Immigration/Social Policy

The refugee crisis as a divisive issue for EU and national leaders: Germany’s leadership role, lessons for Canada?

Sept 11, 2015 - by Oliver Schmidtke, Director of the Centre for Global Studies at the University of Victoria

While European Commission President Jean-Claude Juncker has just announced that Europe’s response to the refugee crisis will be "swift, determined and comprehensive", the EU member states are far from agreeing on a common approach. Even the proposal to distribute close to 160.000 refugees across the continent with binding quotas is anything but agreed upon. In particular Central Eastern European countries have been clear about their refusal of taking in any refugees as part of a pan-European distribution scheme. 

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Europe’s failure to confront the refugee crisis: towards a nationalist backlash

August 18th 2015 - by Dr. Oliver Schmidtke, Director of the Centre for Global Studies, University of Victoria

Europe is currently facing the world’s biggest refugee crisis since 1945. According to the United Nations in 2015 alone more than 225,000 refugees have arrived in Europe via the Mediterranean Sea. Over 2,100 migrants are presumed to have died during the treacherous journey. The latest incident happened just about two weeks ago when over 200 refugees perished when their overcrowded boat capsized. Another point of destination for those refugees is Hungary. From January to the end of May 50,000 migrants were detected trying to cross from Serbia into Hungary - an 880% increase compared with the same period a year ago. And the situation is getting more and more desperate for many migrants who hope to flee by land through the Balkans before Hungary will have completed the barbed-wire fence in November that is meant to deter migrants over the 175-kilometre border between Hungary and Serbia. The situation is similarly dramatic in Greece: The UN refugee agency's division for Europe stated recently that 124,000 refugees and migrants have landed in Greece coming from Turkey since the beginning of the year, - arriving in a country that, with its deep economic crisis, feels overwhelmed even to provide the most basic of supplies and shelter. Some of the daily media images are unsettling: refugees in their flimsy boats frantically seeking to reach the shores of Greek islands like Kos or Lesvos where privileged sunbathing tourists enjoy their vacation. 

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The right-wing Danish People's Party shatters Denmark's political establishment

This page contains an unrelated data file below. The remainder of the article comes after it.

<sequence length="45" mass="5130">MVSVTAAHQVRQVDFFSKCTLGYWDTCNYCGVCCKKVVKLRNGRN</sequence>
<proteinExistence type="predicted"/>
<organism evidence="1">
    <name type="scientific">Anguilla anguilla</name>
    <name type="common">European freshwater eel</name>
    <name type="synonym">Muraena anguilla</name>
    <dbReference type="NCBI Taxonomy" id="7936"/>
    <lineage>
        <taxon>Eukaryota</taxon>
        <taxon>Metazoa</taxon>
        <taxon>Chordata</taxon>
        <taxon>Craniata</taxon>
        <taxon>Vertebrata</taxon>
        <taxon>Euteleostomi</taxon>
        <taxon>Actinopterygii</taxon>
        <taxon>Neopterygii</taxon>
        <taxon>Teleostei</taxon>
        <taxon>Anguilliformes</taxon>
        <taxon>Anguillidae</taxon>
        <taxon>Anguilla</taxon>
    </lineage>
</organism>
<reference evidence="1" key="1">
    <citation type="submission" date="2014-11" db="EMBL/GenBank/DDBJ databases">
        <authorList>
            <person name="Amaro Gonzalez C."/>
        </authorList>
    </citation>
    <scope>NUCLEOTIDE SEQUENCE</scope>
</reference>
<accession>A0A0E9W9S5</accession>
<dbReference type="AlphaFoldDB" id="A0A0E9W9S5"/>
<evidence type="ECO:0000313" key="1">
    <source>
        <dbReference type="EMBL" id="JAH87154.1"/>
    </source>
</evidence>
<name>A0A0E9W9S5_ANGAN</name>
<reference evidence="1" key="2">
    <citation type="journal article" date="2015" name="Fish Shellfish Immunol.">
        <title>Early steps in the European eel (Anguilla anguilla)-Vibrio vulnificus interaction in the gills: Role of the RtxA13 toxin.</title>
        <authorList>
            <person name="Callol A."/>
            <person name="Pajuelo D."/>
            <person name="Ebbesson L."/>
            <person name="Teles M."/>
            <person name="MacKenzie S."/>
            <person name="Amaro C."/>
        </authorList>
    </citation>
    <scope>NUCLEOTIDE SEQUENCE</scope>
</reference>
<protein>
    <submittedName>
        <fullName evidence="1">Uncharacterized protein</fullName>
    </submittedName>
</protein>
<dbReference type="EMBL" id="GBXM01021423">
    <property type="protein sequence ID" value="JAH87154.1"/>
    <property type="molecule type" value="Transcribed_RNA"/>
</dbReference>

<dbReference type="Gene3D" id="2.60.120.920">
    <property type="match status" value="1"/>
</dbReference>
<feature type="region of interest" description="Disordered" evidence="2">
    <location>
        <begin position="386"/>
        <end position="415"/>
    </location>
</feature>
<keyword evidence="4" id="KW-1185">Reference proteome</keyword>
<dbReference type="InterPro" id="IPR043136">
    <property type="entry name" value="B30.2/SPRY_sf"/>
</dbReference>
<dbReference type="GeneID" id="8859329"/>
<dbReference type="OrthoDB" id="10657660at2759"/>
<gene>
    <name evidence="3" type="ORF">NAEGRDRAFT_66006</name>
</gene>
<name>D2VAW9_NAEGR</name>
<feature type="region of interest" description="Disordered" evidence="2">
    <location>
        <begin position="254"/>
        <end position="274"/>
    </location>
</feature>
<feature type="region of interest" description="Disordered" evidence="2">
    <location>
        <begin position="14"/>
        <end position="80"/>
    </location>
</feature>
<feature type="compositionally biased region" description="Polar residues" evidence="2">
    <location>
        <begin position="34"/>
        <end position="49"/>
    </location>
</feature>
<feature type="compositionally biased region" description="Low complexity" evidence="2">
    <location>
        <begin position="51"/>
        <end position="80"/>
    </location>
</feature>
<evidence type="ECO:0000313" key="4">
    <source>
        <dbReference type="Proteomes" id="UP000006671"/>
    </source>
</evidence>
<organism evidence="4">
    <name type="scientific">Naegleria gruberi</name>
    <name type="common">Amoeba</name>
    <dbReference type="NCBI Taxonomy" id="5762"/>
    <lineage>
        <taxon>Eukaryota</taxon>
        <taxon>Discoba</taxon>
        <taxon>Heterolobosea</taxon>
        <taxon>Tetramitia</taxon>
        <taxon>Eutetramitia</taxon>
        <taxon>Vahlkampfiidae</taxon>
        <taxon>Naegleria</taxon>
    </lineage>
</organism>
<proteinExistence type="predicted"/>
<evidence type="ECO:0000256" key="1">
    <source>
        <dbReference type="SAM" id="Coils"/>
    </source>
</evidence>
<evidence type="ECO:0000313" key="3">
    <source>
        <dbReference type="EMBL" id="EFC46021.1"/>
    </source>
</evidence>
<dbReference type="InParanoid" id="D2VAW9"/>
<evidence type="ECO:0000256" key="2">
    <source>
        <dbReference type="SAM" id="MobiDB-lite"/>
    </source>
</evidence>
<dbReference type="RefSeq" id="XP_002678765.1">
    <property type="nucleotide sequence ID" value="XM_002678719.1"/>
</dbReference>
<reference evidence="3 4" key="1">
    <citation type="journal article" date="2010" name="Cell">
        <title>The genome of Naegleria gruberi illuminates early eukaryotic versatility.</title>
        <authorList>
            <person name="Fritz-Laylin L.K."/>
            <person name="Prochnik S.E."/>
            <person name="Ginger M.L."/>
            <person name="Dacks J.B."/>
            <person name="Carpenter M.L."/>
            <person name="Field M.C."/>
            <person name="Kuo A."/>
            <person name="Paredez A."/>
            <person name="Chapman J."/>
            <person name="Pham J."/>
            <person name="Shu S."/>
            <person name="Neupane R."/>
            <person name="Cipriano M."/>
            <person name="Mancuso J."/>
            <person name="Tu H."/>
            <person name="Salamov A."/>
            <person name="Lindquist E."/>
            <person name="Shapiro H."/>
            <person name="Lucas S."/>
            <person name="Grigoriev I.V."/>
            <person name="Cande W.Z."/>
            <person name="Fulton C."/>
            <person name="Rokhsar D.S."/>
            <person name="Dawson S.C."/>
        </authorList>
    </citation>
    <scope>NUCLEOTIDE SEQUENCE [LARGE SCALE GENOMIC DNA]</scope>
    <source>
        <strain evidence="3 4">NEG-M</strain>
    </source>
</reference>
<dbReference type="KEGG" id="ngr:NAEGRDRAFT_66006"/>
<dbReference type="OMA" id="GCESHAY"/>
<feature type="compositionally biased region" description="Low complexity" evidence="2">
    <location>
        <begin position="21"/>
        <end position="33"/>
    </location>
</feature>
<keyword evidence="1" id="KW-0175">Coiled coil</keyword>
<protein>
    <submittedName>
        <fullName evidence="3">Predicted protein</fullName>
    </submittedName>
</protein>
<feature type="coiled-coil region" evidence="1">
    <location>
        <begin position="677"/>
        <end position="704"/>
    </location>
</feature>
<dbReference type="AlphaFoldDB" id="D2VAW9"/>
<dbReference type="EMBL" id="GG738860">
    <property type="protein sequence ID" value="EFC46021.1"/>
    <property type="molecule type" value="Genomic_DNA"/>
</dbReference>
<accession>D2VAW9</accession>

June 19, 2015 - by Trygve Ugland, Bishop's University, and Oliver Schmidtke, University of Victoria

The elections in Denmark ended with what many observers had feared: the right-wing, anti-immigrant Danish People's Party has become the second-largest party in parliament (with 21.1 % of the overall vote). With over one fifth of the votes, the Danish People's Party will play a critical role in determining the next government in Denmark. At the moment, it is uncertain whether the right-wing party will support the former opposition leader Lars Rasmussen and his liberals to form a new government. All that is clear is that Prime Minister Helle Thorning-Schmidt has stepped down and put an end to the one term social-democratic rule in Denmark.

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Photograph: Peter Macdiarmid/PA

The 25th anniversary of the Fall of the Berlin Wall - Fading memory or renewed geopolitical reality?

November 11, 2014 - by Oliver Schmidtke, University of Victoria


"Today Germany is celebrating the 25th anniversary of the fall of the Berlin Wall. For good reasons the commemoration of the events of November 1989 is a joyous one. On the whole the unification process has been a success: in spite of many fears in the international community at the time Germany has shied away from developing any hegemonic aspirations and has remained a loyal European, Western partner. Domestically the transformation of former Communist East Germany took much longer than expected;

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Visa - the secret weapon of EU sanctions against Russia?

June 12 2014 - by Dr. Ruben Zaiotti, European Union Centre of Excellence, Dalhousie University

"It would be a bit of an understatement to say that relations between Russia and European governments have recently turned rather frosty. Indeed, we now typically hear references to a new 'Cold War', with Ukraine acting as battleground in this revamped East-West rivalry. Despite the militaristic undertones that characterise their relationship, the growing tensions between the two sides have not led to open conflict. Both, after all, would have a lot to lose from this confrontation. This state of affairs, however, does not mean that another type of war, one not involving tanks and missiles, is being waged. It is a war over mobility of people, fought through an unlikely weapon of mass disruption, namely visas.

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